Petaling Street

Welcome .... to McDonald'sFinally! I think I have the route pretty much sorted out. I was praying that it won’t be raining in the afternoon of the planned walk - 24th July. If so, then the plan would be to head for Petaling Street - KL’s famed Chinatown. The centrepiece of Petaling Street was this long canopied walkway flanked by shops, hotels and restaurants. Located just a 5-minutes walk from Central Market, 10 from Puduraya and situated right next door to ‘Bangkok Bank’, access was never a problem. Last Sunday, I had the chance to breeze through this area in the late evening as part my scouting exercise for the upcoming Scott Kelby Photowalk.

Winsin Hotel - one of the landmark of Petaling Street, located right next to Bangkok BankI parked my car just behind Bangunan Sultan Abdul Samad - what used to be called the High Court, right opposite Dataran Merdeka. For that weekend, Dataran Merdeka was temporarily transformed into Dataran Bola, with a huge screen erected to beam the World Cup Final match live from South Africa. There was a street carnival planned for the evening and by the time I was about to leave for home, the whole area was starting to fill up by dwellers young and old. During the day, there was a five-a-side football tournament being played there.

After Dataran Merdeka, I went straight towards Masjid Jamek to check out the restaurants there - the planned venue for lunch. There was a mamak outlet called Restoren Jamek. Right next door was a half-decent Malay Restaurant called Restoren Dapur Kampung. Further down, there was a 7-Eleven, Burger King and McDonald’s. Don’t think lunch going to be a big issue. I then walked towards Lebuh Ampang, then turning left just before Central Market towards Bangkok Bank. Before I knew it, Petaling Street was staring straight towards me.

The place certainly has changed since the early 90s - a time I was more familiar to the area. I would have described the place to be agricultural if you understand what I mean. You would think twice before heading there alone, and made sure you did not take a wrong turn. Now, the place was fully covered with a row of roof-top level canopy, three stories high, shading from both rain and sun. Coming from Bangkok Bank, the place initially appeared open and inviting. You will soon reach a central area where another perpendicular path cut right across. The landmark here was the chestnut stalls. Turning right will take you to Hotel Malaya, the biggest hotel here in Chinatown. A left turn would take you to China Town Boutique Hotel.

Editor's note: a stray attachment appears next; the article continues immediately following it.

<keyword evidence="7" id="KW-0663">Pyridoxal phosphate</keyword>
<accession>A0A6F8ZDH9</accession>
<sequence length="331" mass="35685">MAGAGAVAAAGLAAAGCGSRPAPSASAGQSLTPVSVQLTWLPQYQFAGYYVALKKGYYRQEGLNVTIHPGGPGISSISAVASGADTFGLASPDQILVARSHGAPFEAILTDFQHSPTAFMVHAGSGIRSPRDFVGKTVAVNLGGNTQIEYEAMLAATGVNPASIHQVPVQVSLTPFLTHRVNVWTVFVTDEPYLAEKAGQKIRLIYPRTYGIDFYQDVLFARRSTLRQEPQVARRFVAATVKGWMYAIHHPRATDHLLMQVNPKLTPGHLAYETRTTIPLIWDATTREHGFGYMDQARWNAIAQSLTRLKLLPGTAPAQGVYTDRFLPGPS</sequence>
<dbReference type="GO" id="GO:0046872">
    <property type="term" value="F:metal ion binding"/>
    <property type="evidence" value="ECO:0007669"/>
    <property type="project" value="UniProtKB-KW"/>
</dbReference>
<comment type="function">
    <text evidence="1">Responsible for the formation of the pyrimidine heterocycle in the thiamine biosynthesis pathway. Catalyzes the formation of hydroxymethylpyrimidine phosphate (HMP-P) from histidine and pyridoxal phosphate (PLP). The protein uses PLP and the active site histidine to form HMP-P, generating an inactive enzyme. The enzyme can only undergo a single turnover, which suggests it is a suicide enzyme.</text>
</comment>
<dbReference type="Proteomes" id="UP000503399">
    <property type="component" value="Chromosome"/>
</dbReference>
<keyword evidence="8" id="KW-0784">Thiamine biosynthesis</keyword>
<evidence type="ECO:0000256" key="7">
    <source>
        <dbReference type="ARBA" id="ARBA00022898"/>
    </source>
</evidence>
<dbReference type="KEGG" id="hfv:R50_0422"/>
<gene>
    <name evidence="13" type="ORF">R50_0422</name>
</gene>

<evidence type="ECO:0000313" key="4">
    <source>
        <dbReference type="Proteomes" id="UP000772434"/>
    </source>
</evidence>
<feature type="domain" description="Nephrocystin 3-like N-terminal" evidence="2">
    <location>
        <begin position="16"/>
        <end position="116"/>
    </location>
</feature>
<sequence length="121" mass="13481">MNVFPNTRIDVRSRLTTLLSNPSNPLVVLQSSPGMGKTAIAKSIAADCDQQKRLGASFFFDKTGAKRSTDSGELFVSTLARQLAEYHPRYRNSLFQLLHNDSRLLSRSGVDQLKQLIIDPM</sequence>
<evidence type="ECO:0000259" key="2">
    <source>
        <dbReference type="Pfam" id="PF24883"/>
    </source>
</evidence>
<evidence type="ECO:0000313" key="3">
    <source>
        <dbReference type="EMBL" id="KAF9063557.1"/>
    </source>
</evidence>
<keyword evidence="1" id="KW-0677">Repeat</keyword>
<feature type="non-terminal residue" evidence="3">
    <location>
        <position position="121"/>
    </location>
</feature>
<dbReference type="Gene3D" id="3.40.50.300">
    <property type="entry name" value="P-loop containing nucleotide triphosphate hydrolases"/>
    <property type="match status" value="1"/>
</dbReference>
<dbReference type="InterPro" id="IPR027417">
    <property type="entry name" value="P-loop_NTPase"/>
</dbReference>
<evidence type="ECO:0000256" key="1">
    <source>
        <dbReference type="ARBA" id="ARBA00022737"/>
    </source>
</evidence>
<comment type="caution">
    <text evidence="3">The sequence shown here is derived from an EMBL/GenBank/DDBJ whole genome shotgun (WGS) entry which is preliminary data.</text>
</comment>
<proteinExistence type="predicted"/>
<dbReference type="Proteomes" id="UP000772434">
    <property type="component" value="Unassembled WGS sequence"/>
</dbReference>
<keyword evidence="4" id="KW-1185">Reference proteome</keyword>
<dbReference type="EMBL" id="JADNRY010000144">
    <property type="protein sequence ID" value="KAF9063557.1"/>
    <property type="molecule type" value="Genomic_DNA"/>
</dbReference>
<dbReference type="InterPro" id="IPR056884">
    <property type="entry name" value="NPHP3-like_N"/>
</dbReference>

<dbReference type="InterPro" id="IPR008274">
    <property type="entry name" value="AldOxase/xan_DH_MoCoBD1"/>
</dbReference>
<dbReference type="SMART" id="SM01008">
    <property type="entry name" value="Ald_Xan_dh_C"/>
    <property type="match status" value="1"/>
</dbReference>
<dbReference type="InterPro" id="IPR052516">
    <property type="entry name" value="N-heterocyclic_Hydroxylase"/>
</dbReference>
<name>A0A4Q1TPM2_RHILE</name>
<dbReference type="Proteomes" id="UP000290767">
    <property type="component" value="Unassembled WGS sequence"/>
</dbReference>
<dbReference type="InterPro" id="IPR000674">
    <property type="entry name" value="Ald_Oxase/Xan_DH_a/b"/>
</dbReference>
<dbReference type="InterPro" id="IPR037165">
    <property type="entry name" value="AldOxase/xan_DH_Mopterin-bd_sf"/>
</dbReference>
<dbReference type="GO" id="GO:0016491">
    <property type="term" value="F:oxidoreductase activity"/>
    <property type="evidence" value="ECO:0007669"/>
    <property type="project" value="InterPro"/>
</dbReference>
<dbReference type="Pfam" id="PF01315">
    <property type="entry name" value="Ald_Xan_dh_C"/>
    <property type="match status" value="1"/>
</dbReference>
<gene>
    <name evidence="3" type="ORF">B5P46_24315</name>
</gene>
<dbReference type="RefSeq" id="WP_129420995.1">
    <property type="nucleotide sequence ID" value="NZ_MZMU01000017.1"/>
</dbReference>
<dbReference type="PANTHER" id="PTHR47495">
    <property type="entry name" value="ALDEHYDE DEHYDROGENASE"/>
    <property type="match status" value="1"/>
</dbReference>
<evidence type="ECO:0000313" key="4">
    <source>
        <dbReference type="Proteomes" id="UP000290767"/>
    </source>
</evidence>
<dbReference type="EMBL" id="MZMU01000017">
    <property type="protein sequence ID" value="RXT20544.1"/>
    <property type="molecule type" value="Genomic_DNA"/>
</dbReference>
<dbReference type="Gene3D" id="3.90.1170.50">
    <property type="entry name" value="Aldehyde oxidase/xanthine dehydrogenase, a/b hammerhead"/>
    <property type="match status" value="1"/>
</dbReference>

Hotel Malaya at one endBeautique Hotel at another

If you are looking for a serious bargain rather just wanting to enjoy the sight, you should go straight on where the serious business were carried out. Here, the streets were narrower and was packed with stalls selling mainly bootleg material - watches, clothing, handbag and shoes - what Chinatown was famous for amongst the tourist. The transaction here were carried on using the universal translator - the calculator to type out the price. Haggling was a must!

In terms of photo-op, I don’t think the vendors would be amuse should we kowtow into the narrow stalls with cameras blazing. Might as well stay away from this part during the photowalk. We wold not want any drama, would we? Even if you were not looking for any bargains, there were plenty of colourful characters and facets to photograph. That being a Sunday, the crowd were certainly building up. To my surprise, the majority were either local or Indonesian, rather than your typical Mat Salleh. There were a few Arabs as well, but I was sure that they can aford the real thing.

Good bye!After an hour or so, I walked back towards Central Market, before tracing my route back past Masjid Jamek towards Dataran Merdeka where my Kelisa was parked. The place was already starting to pack up. I will publish the final route for the photowalk in a later entry.